26 Sep 2020


So, there will be a changing of the guard at the top of the Blue Riband of motorsport making it an all ex-Ferrari team at the top of Formula 1 and the FIA. Stefano Domenicali joins the F1 senior management as President and CEO in January replacing Chase Carey who moves into a non-executive chairman role.

There has been debate from some quarters regarding the line-up of Jean Todt, Ross Brawn, and Domenicali occupying all the key seats at the top of premier motorsport, but the F1 paddock has been keen to support the appointment and the team that will head up the sport out of the COVID pandemic (hopefully sooner rather than later) in 2021. It’s also noted that Todt’s third term with the FIA is ending in 2021 and he is likely to also retire from the role.

Carey was installed as the CEO of F1 after Liberty Media’s takeover of the sport in 2017, replacing Bernie Ecclestone. Its suspected that Carey had this move in mind for some time and wanted to make the announcement of his retirement after the completion of F1’s new Concorde Agreement which was signed by the teams a few weeks ago binding them to the championship from 2021 to 2025 and determining prize money and its system of governance.

Following the announcement Carey released a statement saying, “It has been an honour to lead Formula 1, a truly global sport with a storied past over the last seventy years. I’m proud of the team that’s not only navigated through an immensely challenging 2020 but returned with added purpose and determination in the areas of sustainability, diversity and inclusion.

I’m confident that we’ve built the strong foundation for the business to grow over the long term.” We will be revisiting Chase Carey and his legacy in a follow up feature.

Todt was keen to comment on Carey’s retirement tweeting that, “Chase Carey has done a great job for @F1 since 2017 and I am confident that he will continue in his new role as non-executive Chairman…”

Others also lined up to support Domenicali in what seems to be a universally welcome appointment.

Lewis Hamilton said he thought the appointment was “amazing”, adding, “I know Stefano really well. He’s one of the nicest guys that I know. I don’t think they could have really chosen someone better, to be honest, to replace some big shoes of Chase, who has done an amazing job and has always had such a great approach. Stefano has got a great heart. He’s got a good family and good morals. The future’s positive.”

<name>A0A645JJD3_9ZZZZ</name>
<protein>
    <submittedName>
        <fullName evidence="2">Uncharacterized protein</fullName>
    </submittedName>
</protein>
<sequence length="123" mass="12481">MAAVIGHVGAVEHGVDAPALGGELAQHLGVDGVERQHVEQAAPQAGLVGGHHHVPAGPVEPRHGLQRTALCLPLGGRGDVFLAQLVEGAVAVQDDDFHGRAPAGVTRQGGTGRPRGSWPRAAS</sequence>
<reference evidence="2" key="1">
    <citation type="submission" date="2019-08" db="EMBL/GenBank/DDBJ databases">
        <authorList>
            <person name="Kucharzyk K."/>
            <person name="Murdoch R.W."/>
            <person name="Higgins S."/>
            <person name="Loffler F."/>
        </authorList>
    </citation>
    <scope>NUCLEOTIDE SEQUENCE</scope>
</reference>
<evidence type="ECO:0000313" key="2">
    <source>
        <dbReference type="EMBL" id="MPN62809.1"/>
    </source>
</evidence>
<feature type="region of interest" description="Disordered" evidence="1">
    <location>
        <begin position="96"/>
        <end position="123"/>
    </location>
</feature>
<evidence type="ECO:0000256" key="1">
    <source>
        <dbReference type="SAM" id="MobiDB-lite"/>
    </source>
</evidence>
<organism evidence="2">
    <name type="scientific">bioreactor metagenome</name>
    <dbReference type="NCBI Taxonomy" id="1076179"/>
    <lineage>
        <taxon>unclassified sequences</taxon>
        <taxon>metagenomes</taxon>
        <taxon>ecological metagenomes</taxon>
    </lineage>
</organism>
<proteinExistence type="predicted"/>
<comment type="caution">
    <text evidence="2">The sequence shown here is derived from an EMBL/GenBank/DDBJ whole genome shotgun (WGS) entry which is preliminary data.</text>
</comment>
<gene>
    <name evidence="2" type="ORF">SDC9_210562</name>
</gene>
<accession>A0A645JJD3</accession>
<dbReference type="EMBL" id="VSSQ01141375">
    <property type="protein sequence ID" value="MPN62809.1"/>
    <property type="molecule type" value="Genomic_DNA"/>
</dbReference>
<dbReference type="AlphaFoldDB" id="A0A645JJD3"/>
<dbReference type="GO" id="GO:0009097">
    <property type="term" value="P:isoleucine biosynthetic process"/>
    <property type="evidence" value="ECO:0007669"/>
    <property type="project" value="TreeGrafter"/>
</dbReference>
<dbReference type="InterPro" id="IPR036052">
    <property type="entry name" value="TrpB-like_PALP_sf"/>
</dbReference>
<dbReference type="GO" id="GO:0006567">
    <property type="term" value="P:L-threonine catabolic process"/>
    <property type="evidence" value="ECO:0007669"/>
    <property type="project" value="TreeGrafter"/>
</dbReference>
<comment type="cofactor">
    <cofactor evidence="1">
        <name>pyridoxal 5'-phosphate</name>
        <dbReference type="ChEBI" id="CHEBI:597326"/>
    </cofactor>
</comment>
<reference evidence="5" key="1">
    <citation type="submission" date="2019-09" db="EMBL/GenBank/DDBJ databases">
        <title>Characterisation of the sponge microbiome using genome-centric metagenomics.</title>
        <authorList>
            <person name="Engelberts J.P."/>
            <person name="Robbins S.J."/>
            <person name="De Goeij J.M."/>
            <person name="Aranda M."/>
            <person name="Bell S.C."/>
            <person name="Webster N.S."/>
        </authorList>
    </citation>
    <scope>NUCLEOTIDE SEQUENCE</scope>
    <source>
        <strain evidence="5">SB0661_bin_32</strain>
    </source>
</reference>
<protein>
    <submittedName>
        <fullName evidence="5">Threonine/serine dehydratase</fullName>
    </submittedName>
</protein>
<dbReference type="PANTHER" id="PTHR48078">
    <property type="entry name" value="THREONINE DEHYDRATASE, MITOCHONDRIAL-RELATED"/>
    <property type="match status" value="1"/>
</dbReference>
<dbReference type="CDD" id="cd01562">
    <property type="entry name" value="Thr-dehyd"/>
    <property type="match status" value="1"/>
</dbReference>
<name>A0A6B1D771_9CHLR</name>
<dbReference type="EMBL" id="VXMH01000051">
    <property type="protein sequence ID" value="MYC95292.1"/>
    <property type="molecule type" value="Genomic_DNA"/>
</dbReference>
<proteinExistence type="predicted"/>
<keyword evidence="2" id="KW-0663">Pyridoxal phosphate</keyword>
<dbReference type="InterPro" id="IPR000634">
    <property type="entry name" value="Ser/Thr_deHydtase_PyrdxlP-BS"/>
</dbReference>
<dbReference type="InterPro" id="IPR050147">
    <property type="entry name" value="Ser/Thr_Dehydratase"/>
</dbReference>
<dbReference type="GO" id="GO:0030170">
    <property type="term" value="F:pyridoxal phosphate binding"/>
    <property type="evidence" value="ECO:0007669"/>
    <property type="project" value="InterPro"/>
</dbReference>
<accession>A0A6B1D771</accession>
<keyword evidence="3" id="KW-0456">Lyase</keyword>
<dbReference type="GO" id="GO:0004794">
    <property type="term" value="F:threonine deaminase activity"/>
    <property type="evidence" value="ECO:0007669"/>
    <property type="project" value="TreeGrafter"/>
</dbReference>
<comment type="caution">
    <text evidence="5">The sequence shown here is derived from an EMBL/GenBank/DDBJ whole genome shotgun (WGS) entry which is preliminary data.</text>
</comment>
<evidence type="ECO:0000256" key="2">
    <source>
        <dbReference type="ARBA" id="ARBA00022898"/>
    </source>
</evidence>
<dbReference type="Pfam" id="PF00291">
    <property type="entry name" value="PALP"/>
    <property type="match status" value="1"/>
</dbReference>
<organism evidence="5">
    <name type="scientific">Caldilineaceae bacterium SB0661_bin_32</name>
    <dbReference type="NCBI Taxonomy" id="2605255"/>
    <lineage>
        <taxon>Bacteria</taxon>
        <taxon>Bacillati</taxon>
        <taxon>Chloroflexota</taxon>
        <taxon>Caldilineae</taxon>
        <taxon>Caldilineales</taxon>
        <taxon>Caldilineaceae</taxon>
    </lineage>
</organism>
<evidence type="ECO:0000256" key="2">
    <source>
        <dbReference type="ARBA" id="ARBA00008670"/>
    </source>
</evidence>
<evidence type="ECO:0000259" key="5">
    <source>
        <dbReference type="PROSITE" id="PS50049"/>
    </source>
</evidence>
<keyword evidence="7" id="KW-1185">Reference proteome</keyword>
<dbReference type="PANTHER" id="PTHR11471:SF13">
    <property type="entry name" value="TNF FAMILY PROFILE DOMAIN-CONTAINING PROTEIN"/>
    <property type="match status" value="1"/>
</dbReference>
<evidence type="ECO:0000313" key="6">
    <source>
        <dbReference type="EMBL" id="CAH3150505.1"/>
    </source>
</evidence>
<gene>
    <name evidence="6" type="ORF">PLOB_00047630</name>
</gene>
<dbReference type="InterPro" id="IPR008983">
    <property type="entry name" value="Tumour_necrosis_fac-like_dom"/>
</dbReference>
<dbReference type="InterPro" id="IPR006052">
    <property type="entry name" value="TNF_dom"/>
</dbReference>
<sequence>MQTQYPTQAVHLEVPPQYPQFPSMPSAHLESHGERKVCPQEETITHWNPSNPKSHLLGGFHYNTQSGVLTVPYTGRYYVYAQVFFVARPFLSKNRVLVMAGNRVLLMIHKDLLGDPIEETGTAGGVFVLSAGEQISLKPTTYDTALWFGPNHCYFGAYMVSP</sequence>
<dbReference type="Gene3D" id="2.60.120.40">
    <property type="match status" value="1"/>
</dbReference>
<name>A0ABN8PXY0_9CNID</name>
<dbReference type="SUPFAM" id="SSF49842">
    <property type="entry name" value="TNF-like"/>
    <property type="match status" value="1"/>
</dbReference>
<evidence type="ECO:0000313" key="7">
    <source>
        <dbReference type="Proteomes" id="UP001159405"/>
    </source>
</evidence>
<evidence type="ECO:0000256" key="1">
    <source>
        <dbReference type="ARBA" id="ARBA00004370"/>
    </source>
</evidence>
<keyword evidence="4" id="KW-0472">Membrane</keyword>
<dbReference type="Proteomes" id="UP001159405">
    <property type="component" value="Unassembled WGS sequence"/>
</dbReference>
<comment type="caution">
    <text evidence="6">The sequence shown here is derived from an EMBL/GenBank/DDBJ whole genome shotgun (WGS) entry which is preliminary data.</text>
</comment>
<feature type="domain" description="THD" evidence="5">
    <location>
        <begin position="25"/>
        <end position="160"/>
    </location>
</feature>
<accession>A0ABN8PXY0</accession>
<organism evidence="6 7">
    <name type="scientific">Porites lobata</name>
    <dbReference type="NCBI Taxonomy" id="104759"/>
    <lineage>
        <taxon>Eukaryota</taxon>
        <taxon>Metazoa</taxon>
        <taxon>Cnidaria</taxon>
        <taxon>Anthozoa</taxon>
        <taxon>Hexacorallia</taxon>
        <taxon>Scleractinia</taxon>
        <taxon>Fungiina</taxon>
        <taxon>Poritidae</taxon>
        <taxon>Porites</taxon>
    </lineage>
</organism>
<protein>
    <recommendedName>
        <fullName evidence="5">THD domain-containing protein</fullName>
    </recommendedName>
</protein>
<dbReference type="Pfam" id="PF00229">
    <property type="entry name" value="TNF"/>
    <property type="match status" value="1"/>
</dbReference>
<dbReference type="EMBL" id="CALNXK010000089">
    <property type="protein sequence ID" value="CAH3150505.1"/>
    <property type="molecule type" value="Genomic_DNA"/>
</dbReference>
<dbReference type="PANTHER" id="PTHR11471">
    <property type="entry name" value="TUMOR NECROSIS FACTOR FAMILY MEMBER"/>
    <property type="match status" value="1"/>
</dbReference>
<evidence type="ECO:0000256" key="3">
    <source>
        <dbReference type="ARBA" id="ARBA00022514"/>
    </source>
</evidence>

Christian Horner commented, “He’s a gentleman, he’s a racer. We obviously raced against him when he was team principal at Ferrari. He knows the business, he understands the sport and it’s fantastic that he’s getting involved.”

Comments from other team principles and drivers up and down the grid were equally positive.

Domenicali returns to F1 after a six-year absence having spent the last four years running the Lamborghini car company.

As Ferrari team principle between 2008 and 2014 he was the last to win a constructors world title in 2008.

Domenicali has always been close to Formula 1, having been born in Imola and living in Monza, and at 55 is still a young man in F1 senior management terms.

He first got involved in the sport after leaving university in 1991 and joined Ferrari. As a graduate in business administration and seen as a high flyer in the organisation, he started work in the finance department before being appointed as race director at Mugello working on a number of racing series. In 1995 he moved to a role hiring and firing in Ferrari’s sporting department and also managed sponsor relationships.

It’s clear the management at Ferrari had plans for him as all these roles gave him first-hand experience preparing him for the top jobs at the Scuderia and in 1996 he was promoted to Team Manager.

He remained in the role until January 2001 and after holding the fort as head of team logistics he became the team’s Sporting Director in 2002.

On 12 November 2007 he was appointed as Director of the Ferrari Formula 1 team and replaced Todt as Team Principle in 2008.

During his tenure as Team Principle its widely accepted that he overachieved keeping Ferrari competitive with a series of cars that were far from the best on the grid, and almost leading Fernando Alonso to the title in 2012.

Domenicali resigned from Ferrari in 2014. He joined Audi shortly after and was appointed CEO of Lamborghini in 2016 following Stephan Winkelmann’s departure for Audi Sport.

“I am thrilled to join the Formula 1 organisation, a sport that has always been part of my life,” said the 55-year-old Domenicali.

“I’ve remained connected to the sport through my work with the Single-Seater Commission at the FIA and I look forward to connecting with the teams, promoters, sponsors and many partners in Formula 1 as we continue to drive the business ahead.”

At JDC we look forward to seeing the further evolution of Formula 1 under his stewardship.

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Editor-in-Residence, JDC Promotions Media Centre